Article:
Europe supplies Ukraine with more ammunition

Europe supplies Ukraine with more ammunition

So far, the European Union has supplied Ukraine with about 350,000 shells of artillery ammunition. The shells with a caliber of 155 mm are the standard. The self-propelled howitzer 2000 “Panzerhaubitze 2000” and many other howitzers fire this caliber. The Bundeswehr, together with the Dutch armed forces, had provided 22 Panzerhaubitze 2000 in September 2022.

The intense combat on the ground in Ukraine is fought mainly by these weapon systems. One is the doctrine of the Russian armed forces, which continues to be common. This forms so-called “battalion tactical groups” (BTG). These are mixed combat units. They consist of light to heavy infantry companies, tank companies and, to a considerable extent, rocket launcher units and howitzers.

The latter are responsible for the “steamroller” tactic. This refers to the massive artillery bombardment before the moto gunners and tank units move in. Russia has a whole range of howitzers firing 122-, 152- and 203-millimeter shells due to its decades-long focus on this battle tactic.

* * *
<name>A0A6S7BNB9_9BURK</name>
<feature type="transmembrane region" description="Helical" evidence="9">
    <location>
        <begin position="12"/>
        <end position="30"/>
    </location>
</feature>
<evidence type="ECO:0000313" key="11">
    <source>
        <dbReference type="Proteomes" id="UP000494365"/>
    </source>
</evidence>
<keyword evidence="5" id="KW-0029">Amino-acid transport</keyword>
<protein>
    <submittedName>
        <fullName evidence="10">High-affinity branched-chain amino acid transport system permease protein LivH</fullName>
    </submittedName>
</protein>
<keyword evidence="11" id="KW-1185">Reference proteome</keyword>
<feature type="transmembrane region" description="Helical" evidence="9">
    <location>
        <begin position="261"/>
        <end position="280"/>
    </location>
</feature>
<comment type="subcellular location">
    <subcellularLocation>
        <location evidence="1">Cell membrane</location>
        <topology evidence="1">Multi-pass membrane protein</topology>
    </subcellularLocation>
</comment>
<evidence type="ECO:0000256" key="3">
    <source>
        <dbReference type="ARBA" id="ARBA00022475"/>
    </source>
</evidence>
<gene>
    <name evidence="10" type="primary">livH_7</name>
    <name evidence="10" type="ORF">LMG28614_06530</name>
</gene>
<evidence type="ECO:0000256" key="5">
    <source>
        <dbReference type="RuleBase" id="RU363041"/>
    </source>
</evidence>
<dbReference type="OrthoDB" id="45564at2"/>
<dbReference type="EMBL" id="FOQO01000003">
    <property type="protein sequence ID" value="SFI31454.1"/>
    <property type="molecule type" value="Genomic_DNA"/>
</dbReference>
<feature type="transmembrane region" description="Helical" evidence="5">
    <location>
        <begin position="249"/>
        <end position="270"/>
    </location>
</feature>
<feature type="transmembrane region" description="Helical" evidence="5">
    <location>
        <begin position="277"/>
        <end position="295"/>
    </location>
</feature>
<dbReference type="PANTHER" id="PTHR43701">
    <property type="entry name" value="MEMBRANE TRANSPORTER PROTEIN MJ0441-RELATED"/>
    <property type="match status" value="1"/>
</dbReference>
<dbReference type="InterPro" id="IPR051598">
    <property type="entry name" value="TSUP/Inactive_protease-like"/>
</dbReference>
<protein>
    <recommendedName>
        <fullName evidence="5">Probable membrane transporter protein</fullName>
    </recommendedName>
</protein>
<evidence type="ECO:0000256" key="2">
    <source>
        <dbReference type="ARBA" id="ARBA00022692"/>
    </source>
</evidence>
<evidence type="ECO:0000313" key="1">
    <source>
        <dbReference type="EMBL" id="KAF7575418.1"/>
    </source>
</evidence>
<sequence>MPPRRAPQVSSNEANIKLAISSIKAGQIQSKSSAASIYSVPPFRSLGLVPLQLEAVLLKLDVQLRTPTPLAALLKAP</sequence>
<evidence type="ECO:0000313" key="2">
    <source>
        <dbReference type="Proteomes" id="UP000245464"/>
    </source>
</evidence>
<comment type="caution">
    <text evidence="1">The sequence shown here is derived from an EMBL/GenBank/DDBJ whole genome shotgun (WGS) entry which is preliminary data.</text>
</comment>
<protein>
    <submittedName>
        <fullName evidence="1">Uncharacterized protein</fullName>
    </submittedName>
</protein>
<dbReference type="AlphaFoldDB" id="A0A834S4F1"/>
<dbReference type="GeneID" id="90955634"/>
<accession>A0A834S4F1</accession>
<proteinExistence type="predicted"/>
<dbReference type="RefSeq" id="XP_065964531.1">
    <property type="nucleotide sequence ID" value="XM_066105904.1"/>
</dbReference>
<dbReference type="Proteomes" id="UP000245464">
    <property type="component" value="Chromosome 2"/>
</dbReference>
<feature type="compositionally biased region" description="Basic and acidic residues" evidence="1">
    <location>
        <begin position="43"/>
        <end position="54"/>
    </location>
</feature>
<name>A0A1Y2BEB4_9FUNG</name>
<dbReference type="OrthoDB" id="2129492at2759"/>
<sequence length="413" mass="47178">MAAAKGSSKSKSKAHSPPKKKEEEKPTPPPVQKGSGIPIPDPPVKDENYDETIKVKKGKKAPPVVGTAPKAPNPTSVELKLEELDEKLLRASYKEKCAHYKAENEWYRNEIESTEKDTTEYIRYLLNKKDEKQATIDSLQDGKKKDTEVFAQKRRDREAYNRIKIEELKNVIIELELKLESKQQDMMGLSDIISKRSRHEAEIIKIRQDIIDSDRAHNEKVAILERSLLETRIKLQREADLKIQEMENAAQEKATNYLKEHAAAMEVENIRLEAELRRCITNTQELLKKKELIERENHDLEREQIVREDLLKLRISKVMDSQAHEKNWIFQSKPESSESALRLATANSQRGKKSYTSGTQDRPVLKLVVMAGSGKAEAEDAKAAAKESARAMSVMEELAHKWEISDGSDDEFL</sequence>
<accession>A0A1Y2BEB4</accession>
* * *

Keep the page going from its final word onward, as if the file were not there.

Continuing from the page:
In recent months, Russia has increasingly moved to wear down the enemy with massive artillery fire and disrupt its approach. Ukraine, due to its material and personnel inferiority, also responds with the most massive use of artillery possible.

This has led to a massive shortage of ammunition, at least on the Ukrainian side. The USA has now supplied around 1 million artillery shells. Now the EU is moving in again and has made a delivery promise.

The European Defence Agency has initiated concerted action. A total of 18 states have signed a “Collaborative Procurement of Ammunition”. According to the agreement, Austria, Belgium, Croatia, Cyprus, Estonia, Finland, France, Germany, Greece, Luxembourg, Malta, the Netherlands, Portugal, Romania, Slovakia, Sweden and Norway will supply additional rounds in the future.

Screenshot from press statement at EDA

Two stages are planned. First, additional bullets will be forwarded to Ukraine from stocks, or existing orders. Second, new orders will be placed. These orders will be partly refinanced by the European Peace Facility (EPF). Overall, the project is initially scheduled to run for seven years.
However, the apparently high numbers of artillery ammunition should not be overestimated. At present, it is assumed that 1 million shells is roughly the monthly quota used by the two adversaries. Conclusion: The war is slowly but surely running out of ammunition.